ƒ(x) = **a**_{n}x^{n} + a_{n-1}x^{n-1} +... + a_{2}x^{2} + a_{1}x + a_{0}
=

a_{i} are any real numbers except a_{n}≠0.
The exponents are positive integers only.

a

Example:

n is the *degree* of the polynomial.

linear polynomial: a_{1}x + a_{0} AKA: mx+b

quadratic polynomial: a_{2}x^{2} + a_{1}x + a_{0}
AKA: ax^{2}+bx+c

cubic polynomial: a_{3}x^{3} + a_{2}x^{2} + a_{1}x + a_{0}
AKA: ax^{3}+bx^{2}+cx+d

quartic: 4th power.

quintic: 5th power.

Domain of every polynomial function is R.

Range: "ends" of graph always go to ±∞

even degree, e.g. quadratic, quartic, sixth-degree: "half open"

If a_{n}<0 then ƒ first increases from -∞ to y_{max} then decreases to -∞.

i.e. both "ends" point down to -∞.

If a_{n}>0 then ƒ first decreases from +∞ to y_{min} then increases to +∞.

i.e. both "ends" point up to +∞.

odd degree, e.g. linear, cubic, quintic: R.

If a_{n}<0 then ƒ decreases from +∞ to -∞.

i.e. left "end" points up to +∞, right "end" points down to -∞

If a_{n}>0 then ƒ increases from -∞ to +∞.

i.e. left "end" points down to -∞, right "end" points up to +∞

Continuous everywhere (no gaps, holes, steps in graph).

Easy to differentiate: each term (a_{i}x^{i})'=ia_{i}x^{i-1}

and to integrate: each term ∫a_{i}x^{i}=(a_{i}/(i+1))x^{i+1} +c

Number of x-intercepts is ≤ degree. (Odd degree has at least one.)

Sum, difference, product and composition of two polynomial functions is polynomial.

Quotient of two polynomial functions p(x)/q(x) in general is not polynomial
unless q is a factor of p.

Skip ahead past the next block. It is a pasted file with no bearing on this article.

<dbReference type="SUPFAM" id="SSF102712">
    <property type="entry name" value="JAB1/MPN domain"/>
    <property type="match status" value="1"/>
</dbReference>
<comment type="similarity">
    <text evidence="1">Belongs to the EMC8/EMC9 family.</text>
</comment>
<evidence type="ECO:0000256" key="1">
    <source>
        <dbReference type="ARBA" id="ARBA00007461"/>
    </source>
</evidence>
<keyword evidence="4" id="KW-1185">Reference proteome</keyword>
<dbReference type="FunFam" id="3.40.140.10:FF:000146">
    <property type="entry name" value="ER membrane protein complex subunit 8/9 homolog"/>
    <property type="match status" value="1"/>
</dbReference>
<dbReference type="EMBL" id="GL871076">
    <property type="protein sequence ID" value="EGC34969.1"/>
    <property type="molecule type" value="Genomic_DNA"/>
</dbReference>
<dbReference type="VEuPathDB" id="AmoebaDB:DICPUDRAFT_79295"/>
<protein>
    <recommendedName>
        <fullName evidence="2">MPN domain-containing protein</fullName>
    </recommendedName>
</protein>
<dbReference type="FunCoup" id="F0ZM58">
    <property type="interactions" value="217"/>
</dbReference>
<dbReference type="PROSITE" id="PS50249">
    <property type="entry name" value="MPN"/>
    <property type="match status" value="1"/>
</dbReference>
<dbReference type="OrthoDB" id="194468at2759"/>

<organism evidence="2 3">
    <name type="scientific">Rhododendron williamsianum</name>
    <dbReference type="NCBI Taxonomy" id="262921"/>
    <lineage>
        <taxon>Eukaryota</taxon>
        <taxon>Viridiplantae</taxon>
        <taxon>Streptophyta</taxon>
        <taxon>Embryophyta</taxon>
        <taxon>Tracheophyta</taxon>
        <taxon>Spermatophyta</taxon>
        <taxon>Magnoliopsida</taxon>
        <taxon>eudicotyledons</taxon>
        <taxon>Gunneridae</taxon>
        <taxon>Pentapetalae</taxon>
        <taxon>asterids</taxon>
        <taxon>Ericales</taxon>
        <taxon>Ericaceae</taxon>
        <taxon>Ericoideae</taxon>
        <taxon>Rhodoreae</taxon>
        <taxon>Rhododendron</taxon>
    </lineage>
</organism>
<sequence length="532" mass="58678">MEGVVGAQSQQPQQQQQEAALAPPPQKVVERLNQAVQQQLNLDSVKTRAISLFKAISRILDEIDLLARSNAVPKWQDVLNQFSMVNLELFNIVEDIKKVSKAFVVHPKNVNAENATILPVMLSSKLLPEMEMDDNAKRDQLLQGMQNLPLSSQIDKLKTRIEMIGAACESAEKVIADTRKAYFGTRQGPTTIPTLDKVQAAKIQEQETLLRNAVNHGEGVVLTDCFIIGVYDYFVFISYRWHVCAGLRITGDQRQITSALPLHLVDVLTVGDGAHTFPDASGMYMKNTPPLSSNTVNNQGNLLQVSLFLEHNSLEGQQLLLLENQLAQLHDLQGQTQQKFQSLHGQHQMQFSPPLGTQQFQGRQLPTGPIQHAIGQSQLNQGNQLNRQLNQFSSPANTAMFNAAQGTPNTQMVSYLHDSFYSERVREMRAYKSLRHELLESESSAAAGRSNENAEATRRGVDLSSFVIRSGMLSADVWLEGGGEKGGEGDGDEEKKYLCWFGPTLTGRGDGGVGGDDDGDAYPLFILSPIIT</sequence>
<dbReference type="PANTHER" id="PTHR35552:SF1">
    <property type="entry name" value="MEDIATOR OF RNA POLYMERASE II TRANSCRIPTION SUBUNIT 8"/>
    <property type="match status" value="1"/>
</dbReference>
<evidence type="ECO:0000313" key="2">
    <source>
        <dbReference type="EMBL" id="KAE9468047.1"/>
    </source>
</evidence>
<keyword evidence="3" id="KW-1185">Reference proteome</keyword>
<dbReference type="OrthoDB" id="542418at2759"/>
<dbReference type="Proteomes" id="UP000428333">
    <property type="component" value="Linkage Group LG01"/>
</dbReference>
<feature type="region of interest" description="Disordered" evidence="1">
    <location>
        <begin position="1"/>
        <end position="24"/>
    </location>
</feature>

Usually a rational function.

Polynomial equation in standard form:

a_{n}x^{n} + a_{n-1}x^{n-1} +... + a_{2}x^{2} + a_{1}x + a_{0} = 0

A *root* is c such that ƒ(c)=0. i.e. c is a solution to this equation.

Has n roots/zeroes (some of which might be imaginary numbers,
which, if the polynomial has only real coefficients, are
complex conjugates (pairs of the form a+bi and a-bi)).

Formulas exist for solving linear, quadratic, cubic (Cardano) and quartic (Ferrari/Tartaglia)
polynomial equations,
but no higher (Abel).

Linear: x=-a_{0}/a_{1} =-b/m

Quadratic formula: x=(-b±√(b^{2}-4ac))/2a

Cubic and quartic too complicated...

(x-c) is a (linear) factor iff c is a zero, i.e. can divide P by c.

Fundamental theorem of algebra:

a polynomial of degree n has n linear
factors (x-c_{i}) which can be real, complex, repeated.

Repeated real roots are the touching the x-axis intercepts.

Rational roots theorem:

the only possible rational roots of a polynomial with integer coefficients
are of the form p/q where p is an integer factor
of a_{0} and q is an integer factor of a_{n}.

Example: a polynomial with integer coefficients.
Only the leading coefficient and the constant are needed:
6x^{n} + ... + 4 = 0

p=4, integer factors are ±{1, 2, 4}

q=6, integer factors are ±{1, 2, 3, 6}

All quotients p/q: ±{1,2,3,4,6,1/2,1/3,1/4,1/6,2/3,4/3}.
Any rational roots of this polynomial are in this set.

Descartes' rule of signs:

--number of positive roots is either the number of sign changes in P(x) or any multiple of 2 smaller.

--number of negative roots is either the number of sign changes in P(-x) or any multiple of 2 smaller.

Example:

P(x): 3x^{4}-5x^{3}-3x^{2}+x-6=0 has 3 sign changes, so it has either 3 or 1 positive root(s).

P(-x): 3x^{4}+5x^{3}-3x^{2}-x-6=0 has 1 sign change, so it has 1 negative root.